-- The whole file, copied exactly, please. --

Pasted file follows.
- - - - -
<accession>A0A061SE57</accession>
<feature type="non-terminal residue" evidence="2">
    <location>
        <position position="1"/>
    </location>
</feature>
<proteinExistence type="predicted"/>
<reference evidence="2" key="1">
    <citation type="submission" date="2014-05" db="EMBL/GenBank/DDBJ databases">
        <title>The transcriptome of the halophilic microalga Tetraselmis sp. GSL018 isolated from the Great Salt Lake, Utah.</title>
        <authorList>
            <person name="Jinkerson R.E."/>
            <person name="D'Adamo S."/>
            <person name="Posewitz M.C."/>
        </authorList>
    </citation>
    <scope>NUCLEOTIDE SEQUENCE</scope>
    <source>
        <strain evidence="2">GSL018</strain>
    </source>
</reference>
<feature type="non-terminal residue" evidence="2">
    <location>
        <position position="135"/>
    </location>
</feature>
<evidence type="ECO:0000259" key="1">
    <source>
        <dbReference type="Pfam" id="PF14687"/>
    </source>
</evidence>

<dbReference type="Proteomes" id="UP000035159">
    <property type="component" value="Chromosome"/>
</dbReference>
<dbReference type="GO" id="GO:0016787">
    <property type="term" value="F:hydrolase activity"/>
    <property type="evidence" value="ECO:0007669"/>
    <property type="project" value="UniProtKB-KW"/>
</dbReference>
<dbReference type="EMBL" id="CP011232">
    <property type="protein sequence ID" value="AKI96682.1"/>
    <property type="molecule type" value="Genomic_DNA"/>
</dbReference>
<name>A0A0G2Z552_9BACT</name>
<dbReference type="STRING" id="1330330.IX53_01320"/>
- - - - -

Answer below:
<accession>A0A061SE57</accession>
<feature type="non-terminal residue" evidence="2">
    <location>
        <position position="1"/>
    </location>
</feature>
<proteinExistence type="predicted"/>
<reference evidence="2" key="1">
    <citation type="submission" date="2014-05" db="EMBL/GenBank/DDBJ databases">
        <title>The transcriptome of the halophilic microalga Tetraselmis sp. GSL018 isolated from the Great Salt Lake, Utah.</title>
        <authorList>
            <person name="Jinkerson R.E."/>
            <person name="D'Adamo S."/>
            <person name="Posewitz M.C."/>
        </authorList>
    </citation>
    <scope>NUCLEOTIDE SEQUENCE</scope>
    <source>
        <strain evidence="2">GSL018</strain>
    </source>
</reference>
<feature type="non-terminal residue" evidence="2">
    <location>
        <position position="135"/>
    </location>
</feature>
<evidence type="ECO:0000259" key="1">
    <source>
        <dbReference type="Pfam" id="PF14687"/>
    </source>
</evidence>

<dbReference type="Proteomes" id="UP000035159">
    <property type="component" value="Chromosome"/>
</dbReference>
<dbReference type="GO" id="GO:0016787">
    <property type="term" value="F:hydrolase activity"/>
    <property type="evidence" value="ECO:0007669"/>
    <property type="project" value="UniProtKB-KW"/>
</dbReference>
<dbReference type="EMBL" id="CP011232">
    <property type="protein sequence ID" value="AKI96682.1"/>
    <property type="molecule type" value="Genomic_DNA"/>
</dbReference>
<name>A0A0G2Z552_9BACT</name>
<dbReference type="STRING" id="1330330.IX53_01320"/>